Crisis as stakeholders reject amnesty for ‘repentant’ Boko Haram terrorists


A fresh crisis looms in the country as stakeholders yesterday rejected a move by the Senate to establish an agency to make life comfortable for ‘repentant’ Boko Haram terrorists irrespective of their wanton destruction of lives and property.

Specifically, ignoring persistent public outcry against the release of the suspected insurgents, the Senate has begun a legislative process to grant amnesty to the terrorists.

This the lawmakers plan to achieve by passing a bill for an Act tagged “National Agency for Education, Rehabilitation, De-radicalisation and Integration of Repentant Insurgents in Nigeria 2020, SB. 340.”

The bill is being sponsored by the immediate past governor of Yobe State, Ibrahim Gaidam, who now represents Yobe East Senatorial District in the National Assembly.

It was learnt that proponents of this legislation believe that the Boko Haram suspects, who had inflicted unprecedented torture on and killed thousands of innocent citizens, particularly in the northern part of the country, should be made to enjoy what beneficiaries of the Presidential Amnesty for Niger Delta militants have been enjoying.

Accordingly, the bill, the first reading of which got automatic passage on the floor of the Senate yesterday, seeks to give immediate legal backing for repentant insurgents to be integrated into the society.

The main objectives are:
• to provide an avenue for rehabilitating, de-radicalizing, educating and reintegrating the defectors, repentant and detained members of the insurgent group, Boko Haram, to make them useful members of the society. It also aims at providing an avenue for reconciliation and promoting national security;

• to provide an-open-door and encouragement for other members of the group who are still engaged in the insurgency to abandon the group, especially in the face of the military pressure;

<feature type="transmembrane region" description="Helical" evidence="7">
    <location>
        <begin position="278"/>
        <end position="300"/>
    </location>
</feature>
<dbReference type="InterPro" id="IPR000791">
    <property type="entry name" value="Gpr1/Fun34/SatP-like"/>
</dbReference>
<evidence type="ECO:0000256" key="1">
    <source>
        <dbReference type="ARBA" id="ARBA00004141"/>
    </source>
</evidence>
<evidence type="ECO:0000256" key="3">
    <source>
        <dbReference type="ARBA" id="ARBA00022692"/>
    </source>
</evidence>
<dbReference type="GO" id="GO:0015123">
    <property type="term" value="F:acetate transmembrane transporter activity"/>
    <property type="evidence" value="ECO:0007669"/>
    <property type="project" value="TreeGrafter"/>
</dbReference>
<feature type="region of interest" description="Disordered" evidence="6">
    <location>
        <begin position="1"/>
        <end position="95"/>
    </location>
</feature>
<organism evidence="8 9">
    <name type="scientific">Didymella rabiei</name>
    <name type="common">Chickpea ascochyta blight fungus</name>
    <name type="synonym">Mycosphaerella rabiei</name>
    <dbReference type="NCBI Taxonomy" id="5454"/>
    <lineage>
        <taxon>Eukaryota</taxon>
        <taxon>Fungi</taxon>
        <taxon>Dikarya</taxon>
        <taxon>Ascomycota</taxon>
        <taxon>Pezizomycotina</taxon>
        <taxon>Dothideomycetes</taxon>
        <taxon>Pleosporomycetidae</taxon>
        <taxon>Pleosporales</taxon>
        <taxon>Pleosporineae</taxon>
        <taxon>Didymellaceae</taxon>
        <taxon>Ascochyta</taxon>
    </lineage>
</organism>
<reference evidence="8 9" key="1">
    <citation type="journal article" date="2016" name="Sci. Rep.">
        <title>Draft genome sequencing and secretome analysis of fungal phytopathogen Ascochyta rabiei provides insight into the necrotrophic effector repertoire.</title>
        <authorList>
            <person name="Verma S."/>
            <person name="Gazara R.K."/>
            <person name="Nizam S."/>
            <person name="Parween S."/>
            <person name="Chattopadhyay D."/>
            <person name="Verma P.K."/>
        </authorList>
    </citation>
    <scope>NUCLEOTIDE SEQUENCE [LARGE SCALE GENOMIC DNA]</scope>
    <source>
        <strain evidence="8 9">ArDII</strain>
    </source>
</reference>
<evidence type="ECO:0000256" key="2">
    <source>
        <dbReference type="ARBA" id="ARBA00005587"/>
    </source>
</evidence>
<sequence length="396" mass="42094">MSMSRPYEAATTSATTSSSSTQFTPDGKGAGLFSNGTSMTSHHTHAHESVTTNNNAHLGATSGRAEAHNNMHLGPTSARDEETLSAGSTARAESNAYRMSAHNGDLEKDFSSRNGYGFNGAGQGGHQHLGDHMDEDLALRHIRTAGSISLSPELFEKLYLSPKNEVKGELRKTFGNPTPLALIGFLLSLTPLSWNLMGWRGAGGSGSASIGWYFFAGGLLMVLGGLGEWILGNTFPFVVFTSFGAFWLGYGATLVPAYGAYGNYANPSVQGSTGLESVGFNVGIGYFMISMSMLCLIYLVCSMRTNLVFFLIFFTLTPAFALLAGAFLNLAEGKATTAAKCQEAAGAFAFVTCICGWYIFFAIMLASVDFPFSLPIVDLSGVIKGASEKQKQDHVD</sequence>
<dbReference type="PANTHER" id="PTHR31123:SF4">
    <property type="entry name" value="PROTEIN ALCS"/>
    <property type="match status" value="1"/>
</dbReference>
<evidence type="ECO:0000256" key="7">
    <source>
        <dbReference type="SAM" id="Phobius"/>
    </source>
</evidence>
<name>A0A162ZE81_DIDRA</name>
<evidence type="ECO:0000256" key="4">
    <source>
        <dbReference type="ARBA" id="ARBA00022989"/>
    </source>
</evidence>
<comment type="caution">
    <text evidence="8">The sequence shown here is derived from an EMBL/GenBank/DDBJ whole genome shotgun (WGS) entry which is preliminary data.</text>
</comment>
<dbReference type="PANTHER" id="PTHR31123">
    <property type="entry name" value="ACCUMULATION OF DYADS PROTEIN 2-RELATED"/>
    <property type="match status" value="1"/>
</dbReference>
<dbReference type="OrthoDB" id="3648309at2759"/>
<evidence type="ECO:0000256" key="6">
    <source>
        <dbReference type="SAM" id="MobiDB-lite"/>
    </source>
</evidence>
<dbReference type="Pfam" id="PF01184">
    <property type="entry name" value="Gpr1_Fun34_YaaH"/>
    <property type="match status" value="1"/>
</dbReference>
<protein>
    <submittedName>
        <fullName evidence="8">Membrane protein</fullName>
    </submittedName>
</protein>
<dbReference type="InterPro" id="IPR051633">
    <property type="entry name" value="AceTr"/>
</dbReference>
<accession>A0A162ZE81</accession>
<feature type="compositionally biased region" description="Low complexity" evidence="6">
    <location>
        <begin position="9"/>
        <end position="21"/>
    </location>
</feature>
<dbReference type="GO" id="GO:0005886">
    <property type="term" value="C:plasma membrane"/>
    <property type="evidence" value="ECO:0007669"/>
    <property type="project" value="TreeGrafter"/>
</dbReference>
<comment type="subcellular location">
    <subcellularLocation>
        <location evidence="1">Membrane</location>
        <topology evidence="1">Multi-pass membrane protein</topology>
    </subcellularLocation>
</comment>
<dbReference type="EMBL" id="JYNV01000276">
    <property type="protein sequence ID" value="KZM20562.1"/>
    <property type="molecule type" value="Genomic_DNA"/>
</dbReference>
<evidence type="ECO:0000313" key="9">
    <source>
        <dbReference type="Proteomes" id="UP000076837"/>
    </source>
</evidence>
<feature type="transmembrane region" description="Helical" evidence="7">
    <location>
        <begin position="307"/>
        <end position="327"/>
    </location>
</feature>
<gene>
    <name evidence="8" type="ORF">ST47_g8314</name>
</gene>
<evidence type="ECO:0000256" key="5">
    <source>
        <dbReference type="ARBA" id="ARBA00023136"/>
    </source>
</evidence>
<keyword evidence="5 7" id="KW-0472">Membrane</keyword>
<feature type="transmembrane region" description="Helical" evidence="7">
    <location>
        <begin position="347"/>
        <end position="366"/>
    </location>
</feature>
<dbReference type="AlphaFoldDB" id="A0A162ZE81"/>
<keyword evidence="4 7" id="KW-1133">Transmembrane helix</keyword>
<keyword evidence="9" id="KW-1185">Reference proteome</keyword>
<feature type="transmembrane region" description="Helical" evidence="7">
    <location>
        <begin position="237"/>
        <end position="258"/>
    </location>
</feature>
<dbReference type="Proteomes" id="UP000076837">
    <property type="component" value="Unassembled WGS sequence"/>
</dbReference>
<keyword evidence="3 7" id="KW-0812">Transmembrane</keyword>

• to give the government an opportunity to derive insider-information about the insurgents for greater understanding of their group and its inner workings;

• to enable government gain greater understanding of the insurgents and enable the government to address the immediate concerns of violence and study the needs of de-radicalization effort to improve the process of de-radicalization; and

• to help disintegrate the violent and poisonous ideology that the group spreads as the programme will enable some convicted or suspected terrorists to express remorse over their actions, repent and recant their violent ideology and re-enter mainstream politics, religion and society.

Critics of the exercise pointed out that whereas victims of the Boko Haram attacks had remained substantially neglected in the Internally Displaced Persons (IDP) camps to the evils of rape, hunger, malnutrition and other socio-economic vices, the Federal Government has turned its attention to providing safe havens for those who maimed and killed.

Former Senate Majority Leader, Ali Ndume, whose senatorial district has been the most affected by the Boko Haram insurgents’ attacks, said last month that more work was required to be done for the victims.

“About 1.7 million people have been displaced in Borno alone. The value of the damage is about $9.6 billion in Borno alone. About 60,000 children are orphaned. Only God knows how many children are out of school, have no access to water, food and means of livelihood. The humanitarian crisis that is coming after the war may be more dangerous than the war itself. The insurgency is going into its 10th year. Some children haven’t been in school in the last 10 years and we know what that means,” he lamented.

The Defence Headquarters had, in the heat of criticisms against the release and rehabilitation of Boko Haram suspects, tried to justify the action.

The Acting Defence spokesman, Brig-Gen. Onyema Nwachukwu, told The Guardian last week that the initiative was only targeted at low-risk Boko Haram members, who were not captured during combat.

Source: Guardian NG

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